Affordable housing development firms led by people of color—both nonprofit and for-profit—are highly underrepresented in the housing industry. Many lack access to the capital and resources necessary to advance much-needed affordable housing projects to build-up their communities. Community development financial institutions like Reinvestment Fund play a critical role as reliable capital partners, particularly for smaller-scale developers who are most impacted when banks pull back on lending. In times of economic uncertainty, flexible capital can be difficult to access as conventional credit sources tighten their requirements.
To confront the systemic barriers that have kept developers of color behind many of their white peers and limited the ability of communities of color to thrive, in June 2022 the Wells Fargo Foundation launched Growing Diverse Housing Developers (GDHD). GDHD is a $40 million four-year initiative led by four Community Development Financial Institutions (CDFIs), Capital Impact Partners, LIIF, Raza Development Fund and Reinvestment Fund, to expand the growth and success of 39 accomplished real estate developers of color nationwide. Working together, they are providing enterprise-level grants, which will be used to build and scale the businesses’ infrastructure, including hiring staff, upgrading technology, renting office space, and taking actions to increase access to industry connections and resources.
As a part of the initiative, Capital Impact Partners joined forces with LIIF and Reinvestment Fund to create a national learning cohort of 27 housing developers based in metropolitan regions, including Urban Oasis. The developers will have access to capital and resources to advance their development pipelines and grow their business, including capacity-building grants funded by Wells Fargo, and more than $100 million in additional funding the CDFIs have committed toward innovative loan products. Ultimately, the initiative plans to create a more inclusive housing ecosystem where communities have access to more affordable options for renters and homeowners while supporting the sustained growth and financial success of experienced housing development firms led by people of color.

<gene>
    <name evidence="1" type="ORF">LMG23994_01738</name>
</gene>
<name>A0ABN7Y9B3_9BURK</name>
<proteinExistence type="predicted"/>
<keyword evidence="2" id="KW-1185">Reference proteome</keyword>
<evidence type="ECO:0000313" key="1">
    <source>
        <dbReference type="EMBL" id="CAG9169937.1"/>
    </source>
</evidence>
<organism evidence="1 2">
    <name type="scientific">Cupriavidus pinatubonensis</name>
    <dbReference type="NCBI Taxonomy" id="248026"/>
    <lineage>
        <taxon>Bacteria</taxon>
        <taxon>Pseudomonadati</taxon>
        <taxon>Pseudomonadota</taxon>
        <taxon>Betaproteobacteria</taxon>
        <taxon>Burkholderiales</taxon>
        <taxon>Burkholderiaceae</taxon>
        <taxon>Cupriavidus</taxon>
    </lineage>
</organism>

Through the GDHD initiative, Reinvestment Fund hopes to amplify the impact underrepresented housing developers are already achieving in advancing affordable housing in communities facing displacement pressure. When CDFIs invest in developers of color, the impact often expands beyond the project and has a multiplying effect that can extend to hiring other people of color, resource sharing, and wealth-building within the community. Reinvestment Fund’s partnership with Urban Oasis Development is a testament to what BIPOC housing developers can achieve when CDFIs recognize both the systemic barriers in place and the overall community benefit of investing in innovative projects through flexible capital and capacity-building resources.
You can read other examples of how Reinvestment Fund is forging partnerships to address affordable housing in the article, “Small But Mighty: How Small-Scale Developers Are Reimagining Atlanta’s Affordable Housing Playbook” featured in the Saporta Report.
Originally published in the Saporta Report, January 19, 2023